December, 1999

By: Pautsch, Gregory R.; Babcock, Bruce A.; Breidt, F. Jay
Studies examining the value of switching to a variable rate technology (VRT) fertilizer program assume producers possess perfect soil nitrate information. In reality, producers estimate soil nitrate levels with soil sampling. The value of switching to a VRT program depends on the quality of the estimates and on how the estimates are used. Larger samples sizes, increased spatial correlation, and decreased variability improve the estimates and increase returns. Fertilizing strictly to the estimated field map fails to account for estimation risk. Returns increase if the soil sample information is used in a Bayesian fashion to update the soil nitrate beliefs in nonsampled sites.

December, 1998

By: Babcock, Bruce A.; Pautsch, Gregory R.
This study develops a model based on the yield potential of various soil types in 12 Iowa counties to estimate the potential value of switching from uniform to variable fertilizer rates. Results indicate modest increases in the gross returns over fertilizer costs, ranging from $7.43 to $1.52 per acre. The net profitability of variable-rate technology (VRT) is sensitive to the per acre costs of moving to a VRT program. Under the assumptions of the model, applying variable rates would increase yield by 0.05 to 0.5 bushels per acre, and would reduce fertilizer costs by $1.19 to $6.83 per acre.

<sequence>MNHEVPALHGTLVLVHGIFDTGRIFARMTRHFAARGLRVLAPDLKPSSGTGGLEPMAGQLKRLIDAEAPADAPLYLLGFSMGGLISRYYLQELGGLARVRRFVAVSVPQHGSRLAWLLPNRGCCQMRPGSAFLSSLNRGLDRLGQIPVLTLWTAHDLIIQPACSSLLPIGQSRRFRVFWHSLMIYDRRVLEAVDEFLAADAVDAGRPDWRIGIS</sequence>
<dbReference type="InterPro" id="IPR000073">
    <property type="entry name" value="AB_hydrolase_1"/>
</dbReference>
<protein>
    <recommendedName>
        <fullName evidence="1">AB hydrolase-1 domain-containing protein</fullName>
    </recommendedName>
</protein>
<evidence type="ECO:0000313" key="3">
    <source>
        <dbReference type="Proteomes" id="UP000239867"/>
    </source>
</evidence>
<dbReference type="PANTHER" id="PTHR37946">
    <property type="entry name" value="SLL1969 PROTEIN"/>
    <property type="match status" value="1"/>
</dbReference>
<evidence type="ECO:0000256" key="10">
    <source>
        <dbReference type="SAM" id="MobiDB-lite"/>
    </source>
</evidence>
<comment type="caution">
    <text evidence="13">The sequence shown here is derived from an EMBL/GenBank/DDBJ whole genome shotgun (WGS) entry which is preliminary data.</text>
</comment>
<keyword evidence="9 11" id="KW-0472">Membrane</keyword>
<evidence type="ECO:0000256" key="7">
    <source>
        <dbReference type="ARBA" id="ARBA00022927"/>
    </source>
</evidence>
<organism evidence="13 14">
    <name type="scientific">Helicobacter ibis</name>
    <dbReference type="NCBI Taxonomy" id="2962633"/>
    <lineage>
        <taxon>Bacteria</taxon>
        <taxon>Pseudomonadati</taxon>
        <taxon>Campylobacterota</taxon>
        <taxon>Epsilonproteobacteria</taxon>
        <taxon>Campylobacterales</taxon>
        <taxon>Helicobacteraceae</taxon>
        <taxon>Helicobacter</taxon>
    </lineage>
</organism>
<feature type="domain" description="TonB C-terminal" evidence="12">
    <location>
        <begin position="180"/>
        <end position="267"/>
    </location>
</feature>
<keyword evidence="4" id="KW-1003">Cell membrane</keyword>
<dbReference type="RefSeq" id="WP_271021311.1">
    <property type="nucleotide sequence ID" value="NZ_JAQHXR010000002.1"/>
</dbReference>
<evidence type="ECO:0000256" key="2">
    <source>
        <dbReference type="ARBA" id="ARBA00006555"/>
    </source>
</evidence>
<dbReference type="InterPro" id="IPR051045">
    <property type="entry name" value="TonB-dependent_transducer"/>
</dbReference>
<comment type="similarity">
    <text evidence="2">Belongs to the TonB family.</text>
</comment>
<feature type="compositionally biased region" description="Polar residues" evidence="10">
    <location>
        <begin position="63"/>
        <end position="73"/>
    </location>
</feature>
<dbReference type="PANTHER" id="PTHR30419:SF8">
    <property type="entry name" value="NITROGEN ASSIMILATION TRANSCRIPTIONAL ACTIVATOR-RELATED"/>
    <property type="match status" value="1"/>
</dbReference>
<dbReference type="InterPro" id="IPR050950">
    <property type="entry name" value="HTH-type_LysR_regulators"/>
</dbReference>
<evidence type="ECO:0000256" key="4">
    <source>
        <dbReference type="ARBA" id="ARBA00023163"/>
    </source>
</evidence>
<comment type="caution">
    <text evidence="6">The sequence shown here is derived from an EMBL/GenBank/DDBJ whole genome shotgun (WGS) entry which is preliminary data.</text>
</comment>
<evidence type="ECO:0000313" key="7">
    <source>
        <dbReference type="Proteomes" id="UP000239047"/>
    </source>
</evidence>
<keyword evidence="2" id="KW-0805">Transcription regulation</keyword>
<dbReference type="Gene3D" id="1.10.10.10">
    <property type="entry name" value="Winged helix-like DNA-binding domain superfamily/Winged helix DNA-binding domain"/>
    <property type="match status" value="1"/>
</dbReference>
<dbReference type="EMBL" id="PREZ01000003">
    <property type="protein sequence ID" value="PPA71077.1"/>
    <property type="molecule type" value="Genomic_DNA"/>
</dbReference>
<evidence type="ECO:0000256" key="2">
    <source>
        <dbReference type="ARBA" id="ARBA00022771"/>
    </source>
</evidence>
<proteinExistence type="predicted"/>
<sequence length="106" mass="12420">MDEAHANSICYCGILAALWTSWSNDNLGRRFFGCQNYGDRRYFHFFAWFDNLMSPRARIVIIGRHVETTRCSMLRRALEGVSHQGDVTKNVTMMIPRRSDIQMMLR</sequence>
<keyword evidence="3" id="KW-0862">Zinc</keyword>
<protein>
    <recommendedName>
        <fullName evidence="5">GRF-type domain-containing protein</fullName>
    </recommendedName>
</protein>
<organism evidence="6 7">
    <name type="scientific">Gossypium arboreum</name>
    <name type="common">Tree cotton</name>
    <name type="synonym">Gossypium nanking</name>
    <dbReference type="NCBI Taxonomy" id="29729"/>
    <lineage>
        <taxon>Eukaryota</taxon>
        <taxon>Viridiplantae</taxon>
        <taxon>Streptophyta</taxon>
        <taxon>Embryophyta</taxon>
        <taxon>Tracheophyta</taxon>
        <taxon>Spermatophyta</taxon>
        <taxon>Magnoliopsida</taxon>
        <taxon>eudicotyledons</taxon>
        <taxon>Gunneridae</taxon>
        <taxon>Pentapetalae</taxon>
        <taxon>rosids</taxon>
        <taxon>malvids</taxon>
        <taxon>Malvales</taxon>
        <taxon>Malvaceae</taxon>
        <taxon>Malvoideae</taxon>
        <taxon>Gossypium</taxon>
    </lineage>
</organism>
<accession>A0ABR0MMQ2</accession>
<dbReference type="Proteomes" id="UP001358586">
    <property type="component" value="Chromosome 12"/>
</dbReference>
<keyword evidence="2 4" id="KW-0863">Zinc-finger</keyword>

December, 1995

By: Wu, JunJie; Babcock, Bruce A.
Green payment programs, where the government pays farmers directly for environmental benefits, are an alternative to the current method of achieving environmental benefits which restricts farming practices in exchange for deficiency payments. This article presents a voluntary green payment program using the principles of mechanism design under asymmetric information. Information asymmetry arises because the government knows only the distribution of farmers' production situations, rather than farm-specific information. The program is demonstrated with irrigated corn production in the Oklahoma high plains. A green payment program can reduce budget costs and pollution, while increasing the net social value of corn production.

July, 1993

By: Babcock, Bruce A.; Choi, E. Kwan; Feinerman, Eli
The risk premium and the probability premium are used to determine appropriate coefficients of absolute risk aversion under CARA utility. A defensible range of risk aversion coefficients is defined by the coefficients that correspond to risk premiums falling between 1 and 99% of the amount at risk or to probability premiums falling between .005 and .49 for a lottery that pays or loses a given sum. The consequences of ignoring risk premiums when selecting risk-aversion coefficients for representative decision makers are illustrated by calculation of the implied risk premium associated with the levels of absolute risk aversion assumed in six selected studies.

December, 1992

By: Babcock, Bruce A.; Blackmer, Alfred M.
The producer value of reducing temporal uncertainty concerning the level of soil nitrate is estimated for corn production in Iowa. The reduction in uncertainty is obtained through use of a late-spring nitrate test. Parametric representations of conditional densities of soil nitrates are used along with an estimated production function to estimate optimal nitrogen fertilizer applications under both uncertainty and certainty for a representative risk-neutral Iowa corn farm. Results indicate that decreasing uncertainty could reduce average fertilizer applications by up to 38% and that producer returns could be increased by up to $22.08/acre.